In support of the perfect expedience of this measure, we shall submit to you the following considerations:
1. A chief obstacle to persons proceeding as missionaries to remote regions, is the want of convey
Were a facility afforded in this respect, many individuals and families would offer themselves for the work, who would not otherwise ever think seriously on the subject. Experience has shewn how slifficult it is to procure a passage, in a commercial
ship, for a religious family of humble condition. Nor is it proper that a family of pure manners, who never heard the holy name of God profaned in their own houses, should be exposed, during some months, to the contaminating influence of that offensive language, which is too often permitted on board ships of war and commerce belonging to the English nation.
2. The success of a mission abroad depends much on frequent correspondence with the patrons at home. By this communication the interest and reputation of the missionaries are better supported, at their respective places of residence. And they always need this support; for, in every place, they are exposed to some degree of persecution.
3. The missionaries need regular supplies, for their comfortable subsistence, and for the prosecution of their work. The want of subsistence is more frequent in certain climates than is generally supposed. And the regular transmission of such supplies as are connected with the prosecution of their proper work is indispensible. The object of the missionaries, in the east in particular, is to print and publish the holy scriptures, and a fresh supply of the several materials, essential to the further prosecution of this purpose, is required every year:
In the first promulgation of the gospel, the preachers were endowed with “the gift of tongue;" and thus they may be said to have carried about with them instruments of conversion. In its present promulgation, the providence of God hath ordained the gift of the scriptures: and the materials for printing these scriptures must be sent out to the preachers. There is likewise this further preparation by the same Providence; that most of the languages of the east have become, in the course of ages, written languages. As the art of printing extended the knowledge of the gospel to our own country, at the reformation; so the art of printing must now convey it to the other nations of the world.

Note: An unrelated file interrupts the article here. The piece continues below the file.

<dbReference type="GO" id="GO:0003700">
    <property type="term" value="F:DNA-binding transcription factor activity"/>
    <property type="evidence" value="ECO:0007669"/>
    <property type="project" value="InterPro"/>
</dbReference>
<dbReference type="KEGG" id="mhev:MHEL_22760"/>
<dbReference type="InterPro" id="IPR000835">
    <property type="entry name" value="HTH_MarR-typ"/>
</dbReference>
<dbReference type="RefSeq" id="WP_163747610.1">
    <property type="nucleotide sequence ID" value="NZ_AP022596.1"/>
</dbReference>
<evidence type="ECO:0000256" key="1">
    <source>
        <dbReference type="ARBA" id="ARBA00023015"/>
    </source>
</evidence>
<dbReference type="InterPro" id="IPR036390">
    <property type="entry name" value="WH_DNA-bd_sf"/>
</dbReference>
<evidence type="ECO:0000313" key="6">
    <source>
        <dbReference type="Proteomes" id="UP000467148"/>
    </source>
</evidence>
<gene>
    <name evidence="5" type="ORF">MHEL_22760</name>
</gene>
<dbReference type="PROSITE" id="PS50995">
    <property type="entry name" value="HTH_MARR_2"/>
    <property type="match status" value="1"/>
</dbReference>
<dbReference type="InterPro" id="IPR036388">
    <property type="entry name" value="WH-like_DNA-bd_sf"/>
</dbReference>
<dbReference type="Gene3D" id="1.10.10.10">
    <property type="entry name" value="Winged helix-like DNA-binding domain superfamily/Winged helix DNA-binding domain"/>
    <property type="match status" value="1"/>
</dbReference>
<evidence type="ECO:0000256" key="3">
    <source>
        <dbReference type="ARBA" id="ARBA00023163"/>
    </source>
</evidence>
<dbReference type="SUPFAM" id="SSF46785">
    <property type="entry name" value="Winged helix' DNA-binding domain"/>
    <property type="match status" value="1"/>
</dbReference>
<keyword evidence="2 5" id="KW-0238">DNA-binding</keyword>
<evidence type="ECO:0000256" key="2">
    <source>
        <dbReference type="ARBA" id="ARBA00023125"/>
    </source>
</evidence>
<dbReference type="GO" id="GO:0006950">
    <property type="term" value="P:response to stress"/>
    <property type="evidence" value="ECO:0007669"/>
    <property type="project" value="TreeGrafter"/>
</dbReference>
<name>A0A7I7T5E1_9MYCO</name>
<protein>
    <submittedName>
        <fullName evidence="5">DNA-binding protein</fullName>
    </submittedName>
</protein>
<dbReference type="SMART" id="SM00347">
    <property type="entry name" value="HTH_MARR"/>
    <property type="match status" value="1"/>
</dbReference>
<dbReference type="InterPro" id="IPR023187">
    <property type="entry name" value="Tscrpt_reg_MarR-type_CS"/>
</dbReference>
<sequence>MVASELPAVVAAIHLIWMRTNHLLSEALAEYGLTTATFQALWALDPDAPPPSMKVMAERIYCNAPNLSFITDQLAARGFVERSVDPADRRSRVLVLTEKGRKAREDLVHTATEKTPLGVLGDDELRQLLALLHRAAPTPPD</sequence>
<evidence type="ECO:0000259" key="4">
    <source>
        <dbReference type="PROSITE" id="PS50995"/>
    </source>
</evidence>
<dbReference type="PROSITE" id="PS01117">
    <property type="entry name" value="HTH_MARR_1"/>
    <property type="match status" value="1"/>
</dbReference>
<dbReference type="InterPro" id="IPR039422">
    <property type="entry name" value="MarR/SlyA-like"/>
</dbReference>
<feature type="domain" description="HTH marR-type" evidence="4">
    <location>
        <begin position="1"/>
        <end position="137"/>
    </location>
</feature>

It may be also observed, that, if the means of conveyance were at our command, many works in the eastern languages, might be printed with more expedition, and at less expense, at home, than abroad.
4. A further and a very important consideration is this. It is proper that a missionary should have an opportunity of returning to his native country, when ill health or the affairs of his family may require it. When he goes out as a missionary, we are not to understand that he goes necessarily into a state of banishment. It is proper, indeed, that he should go forth with the spirit of one, who "hath left father and mother for the gospel's sake;" but men in general have duties to discharge to their parents, to their children, and to their relations of consanguinity; duties sometimes of a spiritual nature. We do not read that St. Paul went forth to his work as an exile. On the contrary, we know that he returned home, at least for a time, and kept up a personal correspondence with Jerusalem. In like manner, many of the preachers who are now abroad, suffering in health, and sinking under the pressure of an enervating climate, if they had the means of conveyance, would be glad to revisit their Jerusalem; that they might return again to their labors with renewed strength and spirits. It may
be further observed, that the communications of such persons would be very valuable to the church at home. This may be exemplified in the instance of the worthy clergyman of New South Wales; who lately visited England:* and whose communications were not only serviceable to the general interests of religion; but were, in many respects, very acceptable to the British government.
5. The last advantage which we shall mention, is that of visitation, by men of learning, prudence and piety: who would make a voyage with no intention
The rev, Mr. Marsden.